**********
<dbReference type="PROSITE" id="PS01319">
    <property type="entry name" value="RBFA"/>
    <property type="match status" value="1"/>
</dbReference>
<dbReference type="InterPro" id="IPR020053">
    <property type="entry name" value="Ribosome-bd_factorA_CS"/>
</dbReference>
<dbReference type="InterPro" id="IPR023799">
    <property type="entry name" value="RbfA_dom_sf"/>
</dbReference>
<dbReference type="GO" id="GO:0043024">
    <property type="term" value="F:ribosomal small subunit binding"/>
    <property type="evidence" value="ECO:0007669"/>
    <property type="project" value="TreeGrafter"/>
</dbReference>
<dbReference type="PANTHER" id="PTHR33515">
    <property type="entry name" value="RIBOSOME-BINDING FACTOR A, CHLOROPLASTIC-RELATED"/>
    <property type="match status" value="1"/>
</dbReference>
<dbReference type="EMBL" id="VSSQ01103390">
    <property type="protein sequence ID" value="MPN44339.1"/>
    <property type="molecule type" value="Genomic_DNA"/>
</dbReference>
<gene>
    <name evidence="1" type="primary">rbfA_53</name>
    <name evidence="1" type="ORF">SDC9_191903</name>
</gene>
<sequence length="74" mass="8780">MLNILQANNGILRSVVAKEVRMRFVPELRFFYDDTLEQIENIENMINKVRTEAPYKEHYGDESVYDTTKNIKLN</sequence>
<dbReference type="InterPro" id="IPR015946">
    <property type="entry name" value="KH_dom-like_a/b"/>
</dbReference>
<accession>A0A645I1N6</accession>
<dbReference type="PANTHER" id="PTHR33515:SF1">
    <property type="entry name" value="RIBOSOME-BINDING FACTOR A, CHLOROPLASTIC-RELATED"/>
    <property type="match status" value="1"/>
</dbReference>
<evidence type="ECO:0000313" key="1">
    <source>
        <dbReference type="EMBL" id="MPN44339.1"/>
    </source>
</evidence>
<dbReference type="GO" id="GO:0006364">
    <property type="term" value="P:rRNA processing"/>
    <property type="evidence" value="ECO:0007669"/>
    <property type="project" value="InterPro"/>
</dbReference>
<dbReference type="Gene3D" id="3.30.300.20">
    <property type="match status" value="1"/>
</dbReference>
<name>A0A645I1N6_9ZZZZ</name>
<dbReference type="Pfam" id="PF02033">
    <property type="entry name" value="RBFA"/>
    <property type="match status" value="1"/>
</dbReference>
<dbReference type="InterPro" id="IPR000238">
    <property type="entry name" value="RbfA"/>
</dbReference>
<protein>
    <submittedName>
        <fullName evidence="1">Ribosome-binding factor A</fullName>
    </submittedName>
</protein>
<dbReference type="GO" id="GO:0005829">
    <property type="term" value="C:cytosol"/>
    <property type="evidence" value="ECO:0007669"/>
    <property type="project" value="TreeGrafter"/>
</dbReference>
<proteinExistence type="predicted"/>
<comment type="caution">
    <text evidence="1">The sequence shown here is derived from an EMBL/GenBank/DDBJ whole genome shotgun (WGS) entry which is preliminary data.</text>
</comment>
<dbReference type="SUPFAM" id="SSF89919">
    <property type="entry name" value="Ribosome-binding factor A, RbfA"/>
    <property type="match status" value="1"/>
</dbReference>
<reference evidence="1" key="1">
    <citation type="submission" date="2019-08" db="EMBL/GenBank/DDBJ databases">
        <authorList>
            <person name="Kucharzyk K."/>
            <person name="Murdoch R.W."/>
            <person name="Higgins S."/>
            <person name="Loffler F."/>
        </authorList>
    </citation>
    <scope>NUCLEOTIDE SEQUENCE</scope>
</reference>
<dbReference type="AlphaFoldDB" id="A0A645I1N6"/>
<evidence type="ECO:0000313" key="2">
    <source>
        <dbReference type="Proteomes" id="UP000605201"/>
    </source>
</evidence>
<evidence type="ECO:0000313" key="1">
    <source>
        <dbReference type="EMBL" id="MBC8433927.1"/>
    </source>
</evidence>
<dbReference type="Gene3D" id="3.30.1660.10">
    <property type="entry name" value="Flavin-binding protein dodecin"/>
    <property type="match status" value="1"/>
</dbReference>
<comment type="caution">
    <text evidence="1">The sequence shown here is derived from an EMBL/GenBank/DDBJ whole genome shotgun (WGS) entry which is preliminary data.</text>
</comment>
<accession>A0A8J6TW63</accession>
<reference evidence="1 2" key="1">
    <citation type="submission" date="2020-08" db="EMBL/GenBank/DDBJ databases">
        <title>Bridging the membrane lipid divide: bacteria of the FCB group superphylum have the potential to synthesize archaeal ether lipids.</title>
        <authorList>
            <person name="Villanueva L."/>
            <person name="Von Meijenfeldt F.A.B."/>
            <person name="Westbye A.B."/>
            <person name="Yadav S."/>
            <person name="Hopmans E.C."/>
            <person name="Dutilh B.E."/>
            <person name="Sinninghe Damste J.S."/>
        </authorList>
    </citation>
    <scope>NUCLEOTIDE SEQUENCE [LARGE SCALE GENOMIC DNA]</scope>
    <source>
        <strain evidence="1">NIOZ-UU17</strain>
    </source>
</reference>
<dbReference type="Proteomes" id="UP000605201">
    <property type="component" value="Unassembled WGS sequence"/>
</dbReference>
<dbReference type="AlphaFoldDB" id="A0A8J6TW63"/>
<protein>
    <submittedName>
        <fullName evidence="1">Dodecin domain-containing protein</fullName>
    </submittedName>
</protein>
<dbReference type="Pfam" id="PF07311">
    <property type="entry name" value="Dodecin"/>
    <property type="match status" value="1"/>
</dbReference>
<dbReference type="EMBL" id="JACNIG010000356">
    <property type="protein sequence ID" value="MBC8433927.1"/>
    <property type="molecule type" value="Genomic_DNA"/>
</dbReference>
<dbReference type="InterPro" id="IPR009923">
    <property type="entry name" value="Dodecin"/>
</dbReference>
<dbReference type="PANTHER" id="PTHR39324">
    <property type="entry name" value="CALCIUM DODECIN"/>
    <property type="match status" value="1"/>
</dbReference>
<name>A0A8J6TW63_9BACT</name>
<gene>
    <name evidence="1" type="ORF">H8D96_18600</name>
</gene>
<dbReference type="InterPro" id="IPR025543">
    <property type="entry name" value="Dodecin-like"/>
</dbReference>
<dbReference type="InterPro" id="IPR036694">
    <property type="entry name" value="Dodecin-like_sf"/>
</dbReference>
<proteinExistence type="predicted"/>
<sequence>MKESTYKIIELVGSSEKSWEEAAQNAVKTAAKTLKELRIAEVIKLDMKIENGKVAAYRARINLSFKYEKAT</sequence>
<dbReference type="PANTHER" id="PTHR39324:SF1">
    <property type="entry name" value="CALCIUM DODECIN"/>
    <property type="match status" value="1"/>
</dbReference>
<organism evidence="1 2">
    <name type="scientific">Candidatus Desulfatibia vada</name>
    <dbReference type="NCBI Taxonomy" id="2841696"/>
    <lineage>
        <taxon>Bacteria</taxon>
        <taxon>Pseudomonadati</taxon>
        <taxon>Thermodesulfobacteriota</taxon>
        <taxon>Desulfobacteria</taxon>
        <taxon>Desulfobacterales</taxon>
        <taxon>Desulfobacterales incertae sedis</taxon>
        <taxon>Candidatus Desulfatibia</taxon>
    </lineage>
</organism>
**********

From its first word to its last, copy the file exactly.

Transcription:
<dbReference type="PROSITE" id="PS01319">
    <property type="entry name" value="RBFA"/>
    <property type="match status" value="1"/>
</dbReference>
<dbReference type="InterPro" id="IPR020053">
    <property type="entry name" value="Ribosome-bd_factorA_CS"/>
</dbReference>
<dbReference type="InterPro" id="IPR023799">
    <property type="entry name" value="RbfA_dom_sf"/>
</dbReference>
<dbReference type="GO" id="GO:0043024">
    <property type="term" value="F:ribosomal small subunit binding"/>
    <property type="evidence" value="ECO:0007669"/>
    <property type="project" value="TreeGrafter"/>
</dbReference>
<dbReference type="PANTHER" id="PTHR33515">
    <property type="entry name" value="RIBOSOME-BINDING FACTOR A, CHLOROPLASTIC-RELATED"/>
    <property type="match status" value="1"/>
</dbReference>
<dbReference type="EMBL" id="VSSQ01103390">
    <property type="protein sequence ID" value="MPN44339.1"/>
    <property type="molecule type" value="Genomic_DNA"/>
</dbReference>
<gene>
    <name evidence="1" type="primary">rbfA_53</name>
    <name evidence="1" type="ORF">SDC9_191903</name>
</gene>
<sequence length="74" mass="8780">MLNILQANNGILRSVVAKEVRMRFVPELRFFYDDTLEQIENIENMINKVRTEAPYKEHYGDESVYDTTKNIKLN</sequence>
<dbReference type="InterPro" id="IPR015946">
    <property type="entry name" value="KH_dom-like_a/b"/>
</dbReference>
<accession>A0A645I1N6</accession>
<dbReference type="PANTHER" id="PTHR33515:SF1">
    <property type="entry name" value="RIBOSOME-BINDING FACTOR A, CHLOROPLASTIC-RELATED"/>
    <property type="match status" value="1"/>
</dbReference>
<evidence type="ECO:0000313" key="1">
    <source>
        <dbReference type="EMBL" id="MPN44339.1"/>
    </source>
</evidence>
<dbReference type="GO" id="GO:0006364">
    <property type="term" value="P:rRNA processing"/>
    <property type="evidence" value="ECO:0007669"/>
    <property type="project" value="InterPro"/>
</dbReference>
<dbReference type="Gene3D" id="3.30.300.20">
    <property type="match status" value="1"/>
</dbReference>
<name>A0A645I1N6_9ZZZZ</name>
<dbReference type="Pfam" id="PF02033">
    <property type="entry name" value="RBFA"/>
    <property type="match status" value="1"/>
</dbReference>
<dbReference type="InterPro" id="IPR000238">
    <property type="entry name" value="RbfA"/>
</dbReference>
<protein>
    <submittedName>
        <fullName evidence="1">Ribosome-binding factor A</fullName>
    </submittedName>
</protein>
<dbReference type="GO" id="GO:0005829">
    <property type="term" value="C:cytosol"/>
    <property type="evidence" value="ECO:0007669"/>
    <property type="project" value="TreeGrafter"/>
</dbReference>
<proteinExistence type="predicted"/>
<comment type="caution">
    <text evidence="1">The sequence shown here is derived from an EMBL/GenBank/DDBJ whole genome shotgun (WGS) entry which is preliminary data.</text>
</comment>
<dbReference type="SUPFAM" id="SSF89919">
    <property type="entry name" value="Ribosome-binding factor A, RbfA"/>
    <property type="match status" value="1"/>
</dbReference>
<reference evidence="1" key="1">
    <citation type="submission" date="2019-08" db="EMBL/GenBank/DDBJ databases">
        <authorList>
            <person name="Kucharzyk K."/>
            <person name="Murdoch R.W."/>
            <person name="Higgins S."/>
            <person name="Loffler F."/>
        </authorList>
    </citation>
    <scope>NUCLEOTIDE SEQUENCE</scope>
</reference>
<dbReference type="AlphaFoldDB" id="A0A645I1N6"/>
<evidence type="ECO:0000313" key="2">
    <source>
        <dbReference type="Proteomes" id="UP000605201"/>
    </source>
</evidence>
<evidence type="ECO:0000313" key="1">
    <source>
        <dbReference type="EMBL" id="MBC8433927.1"/>
    </source>
</evidence>
<dbReference type="Gene3D" id="3.30.1660.10">
    <property type="entry name" value="Flavin-binding protein dodecin"/>
    <property type="match status" value="1"/>
</dbReference>
<comment type="caution">
    <text evidence="1">The sequence shown here is derived from an EMBL/GenBank/DDBJ whole genome shotgun (WGS) entry which is preliminary data.</text>
</comment>
<accession>A0A8J6TW63</accession>
<reference evidence="1 2" key="1">
    <citation type="submission" date="2020-08" db="EMBL/GenBank/DDBJ databases">
        <title>Bridging the membrane lipid divide: bacteria of the FCB group superphylum have the potential to synthesize archaeal ether lipids.</title>
        <authorList>
            <person name="Villanueva L."/>
            <person name="Von Meijenfeldt F.A.B."/>
            <person name="Westbye A.B."/>
            <person name="Yadav S."/>
            <person name="Hopmans E.C."/>
            <person name="Dutilh B.E."/>
            <person name="Sinninghe Damste J.S."/>
        </authorList>
    </citation>
    <scope>NUCLEOTIDE SEQUENCE [LARGE SCALE GENOMIC DNA]</scope>
    <source>
        <strain evidence="1">NIOZ-UU17</strain>
    </source>
</reference>
<dbReference type="Proteomes" id="UP000605201">
    <property type="component" value="Unassembled WGS sequence"/>
</dbReference>
<dbReference type="AlphaFoldDB" id="A0A8J6TW63"/>
<protein>
    <submittedName>
        <fullName evidence="1">Dodecin domain-containing protein</fullName>
    </submittedName>
</protein>
<dbReference type="Pfam" id="PF07311">
    <property type="entry name" value="Dodecin"/>
    <property type="match status" value="1"/>
</dbReference>
<dbReference type="EMBL" id="JACNIG010000356">
    <property type="protein sequence ID" value="MBC8433927.1"/>
    <property type="molecule type" value="Genomic_DNA"/>
</dbReference>
<dbReference type="InterPro" id="IPR009923">
    <property type="entry name" value="Dodecin"/>
</dbReference>
<dbReference type="PANTHER" id="PTHR39324">
    <property type="entry name" value="CALCIUM DODECIN"/>
    <property type="match status" value="1"/>
</dbReference>
<name>A0A8J6TW63_9BACT</name>
<gene>
    <name evidence="1" type="ORF">H8D96_18600</name>
</gene>
<dbReference type="InterPro" id="IPR025543">
    <property type="entry name" value="Dodecin-like"/>
</dbReference>
<dbReference type="InterPro" id="IPR036694">
    <property type="entry name" value="Dodecin-like_sf"/>
</dbReference>
<proteinExistence type="predicted"/>
<sequence>MKESTYKIIELVGSSEKSWEEAAQNAVKTAAKTLKELRIAEVIKLDMKIENGKVAAYRARINLSFKYEKAT</sequence>
<dbReference type="PANTHER" id="PTHR39324:SF1">
    <property type="entry name" value="CALCIUM DODECIN"/>
    <property type="match status" value="1"/>
</dbReference>
<organism evidence="1 2">
    <name type="scientific">Candidatus Desulfatibia vada</name>
    <dbReference type="NCBI Taxonomy" id="2841696"/>
    <lineage>
        <taxon>Bacteria</taxon>
        <taxon>Pseudomonadati</taxon>
        <taxon>Thermodesulfobacteriota</taxon>
        <taxon>Desulfobacteria</taxon>
        <taxon>Desulfobacterales</taxon>
        <taxon>Desulfobacterales incertae sedis</taxon>
        <taxon>Candidatus Desulfatibia</taxon>
    </lineage>
</organism>